Shell and BP may have to face down shareholder opposition to their chief executives’ pay packets at their annual general meetings next week.
And for the third year in a row, Shell investors will vote on a resolution asking the company to set clear goals for meeting climate change targets.
Recommendations by the Institutional Shareholders Services (ISS) once again focus heavily on the pay of top executives at the energy giant, with ISS raising concerns over the 80% rate of bonus delivered to the CEO of Shell despite only reaching 70% on sustainable development targets.
Similarly, investors advisory firm Pensions and Investment Research Consultants (PIRC) continued to caution shareholders against sanctioning BP chief executive Bob Dudley’s remuneration package, which it called “excessive” in 2017 as it soared by more than £1 million to £9.5m.
Mr Dudley’s total remuneration was up by 13% on 2016, causing a revolt among shareholders who administered a symbolic slap in the face by voting down director pay rises.
The pay deal would have come in at £12.5m but for a new company policy on director pay meaning the planned increase was reduced.
The final settlement included his £1.3m salary, which was unchanged from the year before.
Mr Dudley did however receive a long-term performance-related shares windfall totalling more than £5.2m, and an annual bonus worth more than £2m in cash and shares.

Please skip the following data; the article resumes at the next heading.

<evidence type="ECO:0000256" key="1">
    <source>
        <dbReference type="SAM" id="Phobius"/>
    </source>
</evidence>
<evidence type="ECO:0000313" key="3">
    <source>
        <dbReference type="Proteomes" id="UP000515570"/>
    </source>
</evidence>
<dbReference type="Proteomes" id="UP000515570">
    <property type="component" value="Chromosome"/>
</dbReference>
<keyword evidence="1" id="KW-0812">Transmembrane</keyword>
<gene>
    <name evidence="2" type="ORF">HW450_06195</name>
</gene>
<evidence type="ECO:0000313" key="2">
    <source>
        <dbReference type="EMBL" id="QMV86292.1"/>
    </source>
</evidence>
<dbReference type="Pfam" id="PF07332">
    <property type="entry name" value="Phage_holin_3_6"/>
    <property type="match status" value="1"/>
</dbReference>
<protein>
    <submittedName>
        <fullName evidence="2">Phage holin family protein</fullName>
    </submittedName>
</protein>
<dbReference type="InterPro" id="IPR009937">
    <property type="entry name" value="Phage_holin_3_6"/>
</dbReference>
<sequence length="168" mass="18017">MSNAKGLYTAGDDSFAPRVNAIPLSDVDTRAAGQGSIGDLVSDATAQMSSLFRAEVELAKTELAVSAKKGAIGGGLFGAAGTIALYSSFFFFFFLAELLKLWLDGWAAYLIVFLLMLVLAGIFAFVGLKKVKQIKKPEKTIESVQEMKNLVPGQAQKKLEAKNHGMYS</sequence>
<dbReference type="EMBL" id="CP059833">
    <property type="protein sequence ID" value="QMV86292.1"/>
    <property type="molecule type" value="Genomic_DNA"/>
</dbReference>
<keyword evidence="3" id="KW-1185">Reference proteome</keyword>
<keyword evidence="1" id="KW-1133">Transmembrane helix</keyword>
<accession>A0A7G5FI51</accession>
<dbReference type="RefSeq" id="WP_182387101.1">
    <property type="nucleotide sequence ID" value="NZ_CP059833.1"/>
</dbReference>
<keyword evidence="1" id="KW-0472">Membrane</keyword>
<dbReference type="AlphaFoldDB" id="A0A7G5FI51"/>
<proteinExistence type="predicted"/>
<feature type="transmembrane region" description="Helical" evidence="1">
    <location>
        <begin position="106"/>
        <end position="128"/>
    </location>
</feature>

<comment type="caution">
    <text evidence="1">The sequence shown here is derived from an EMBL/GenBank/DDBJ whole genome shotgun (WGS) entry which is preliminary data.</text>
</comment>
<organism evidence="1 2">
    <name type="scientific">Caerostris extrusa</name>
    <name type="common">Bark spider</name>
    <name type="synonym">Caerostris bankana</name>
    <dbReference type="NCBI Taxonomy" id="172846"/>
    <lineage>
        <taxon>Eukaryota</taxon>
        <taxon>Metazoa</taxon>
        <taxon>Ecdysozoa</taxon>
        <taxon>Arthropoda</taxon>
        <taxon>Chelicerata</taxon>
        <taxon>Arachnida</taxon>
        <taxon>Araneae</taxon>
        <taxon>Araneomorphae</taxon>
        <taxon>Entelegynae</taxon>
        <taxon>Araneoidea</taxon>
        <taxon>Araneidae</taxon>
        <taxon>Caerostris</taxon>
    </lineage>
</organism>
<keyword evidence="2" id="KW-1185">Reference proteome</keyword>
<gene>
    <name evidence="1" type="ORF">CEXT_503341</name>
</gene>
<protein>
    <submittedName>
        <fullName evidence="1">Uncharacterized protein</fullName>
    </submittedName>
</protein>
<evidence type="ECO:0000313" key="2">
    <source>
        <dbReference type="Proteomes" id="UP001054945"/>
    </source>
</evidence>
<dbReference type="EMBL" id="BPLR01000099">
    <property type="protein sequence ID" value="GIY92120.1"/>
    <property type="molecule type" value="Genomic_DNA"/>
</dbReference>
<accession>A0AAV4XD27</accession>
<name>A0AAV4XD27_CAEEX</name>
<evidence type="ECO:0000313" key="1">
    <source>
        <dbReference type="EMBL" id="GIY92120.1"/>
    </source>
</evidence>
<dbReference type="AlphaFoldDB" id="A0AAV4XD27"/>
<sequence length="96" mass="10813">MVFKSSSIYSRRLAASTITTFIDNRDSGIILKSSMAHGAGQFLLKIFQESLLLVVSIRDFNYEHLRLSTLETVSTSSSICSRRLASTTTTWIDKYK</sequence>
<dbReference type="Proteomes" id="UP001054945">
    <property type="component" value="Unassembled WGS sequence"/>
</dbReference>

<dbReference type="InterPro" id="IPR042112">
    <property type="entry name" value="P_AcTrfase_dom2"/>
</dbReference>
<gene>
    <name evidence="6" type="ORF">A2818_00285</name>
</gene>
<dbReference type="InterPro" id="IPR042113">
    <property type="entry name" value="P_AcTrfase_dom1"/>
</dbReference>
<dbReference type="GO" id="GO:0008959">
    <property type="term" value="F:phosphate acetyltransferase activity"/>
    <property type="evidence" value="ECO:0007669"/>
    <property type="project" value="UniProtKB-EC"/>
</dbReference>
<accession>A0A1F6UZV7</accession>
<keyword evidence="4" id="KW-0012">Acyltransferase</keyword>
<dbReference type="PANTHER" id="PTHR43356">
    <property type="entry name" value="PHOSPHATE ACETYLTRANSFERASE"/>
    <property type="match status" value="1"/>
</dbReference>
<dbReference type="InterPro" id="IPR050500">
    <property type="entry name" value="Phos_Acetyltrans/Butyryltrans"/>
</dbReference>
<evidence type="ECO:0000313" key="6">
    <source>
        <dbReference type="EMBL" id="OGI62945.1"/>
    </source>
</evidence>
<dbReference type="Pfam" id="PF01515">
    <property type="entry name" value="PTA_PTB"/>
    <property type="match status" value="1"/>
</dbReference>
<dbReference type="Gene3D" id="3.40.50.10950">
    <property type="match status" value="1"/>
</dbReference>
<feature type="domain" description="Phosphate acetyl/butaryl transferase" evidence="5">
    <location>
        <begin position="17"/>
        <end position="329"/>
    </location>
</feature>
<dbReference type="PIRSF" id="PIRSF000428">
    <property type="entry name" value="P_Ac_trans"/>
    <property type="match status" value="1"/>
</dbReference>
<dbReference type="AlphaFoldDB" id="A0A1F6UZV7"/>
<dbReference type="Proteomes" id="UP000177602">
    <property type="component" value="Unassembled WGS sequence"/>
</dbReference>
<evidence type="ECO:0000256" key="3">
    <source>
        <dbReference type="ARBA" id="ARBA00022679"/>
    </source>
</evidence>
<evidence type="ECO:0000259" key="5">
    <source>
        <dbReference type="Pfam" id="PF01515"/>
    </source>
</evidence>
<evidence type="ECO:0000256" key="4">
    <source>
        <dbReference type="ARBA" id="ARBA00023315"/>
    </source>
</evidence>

PIRC has also urged shareholders to oust current chairman Carl-Henric Svanberg claiming the BP boss would be “too busy elsewhere” to lead the firm in “times of crisis” due to his other chairmanship role at Volvo.
Despite an announcement that Mr Svanberg’s will be leaving the role, a protest vote by shareholders is still planned to show their “collective disapproval”.
Shareholders are also expected to vote down a resolution, for the third year running, a request that Shell publish greenhouse gas emissions targets.
Coordinated by shareholder activist group Follow This, ISS warn that the proposal could tie Shell “irrevocably” to targets aligned to the Paris Climate Agreement “set far into the future”.
Mark Van Baal, founder of Follow This, said yesterday that despite Shell’s “industry leading” move to accept responsibility for climate targets “it doesn’t go far enough”.
He said: “When you look carefully at [Shell’s] carbon plans it should be working harder to meet concerns.”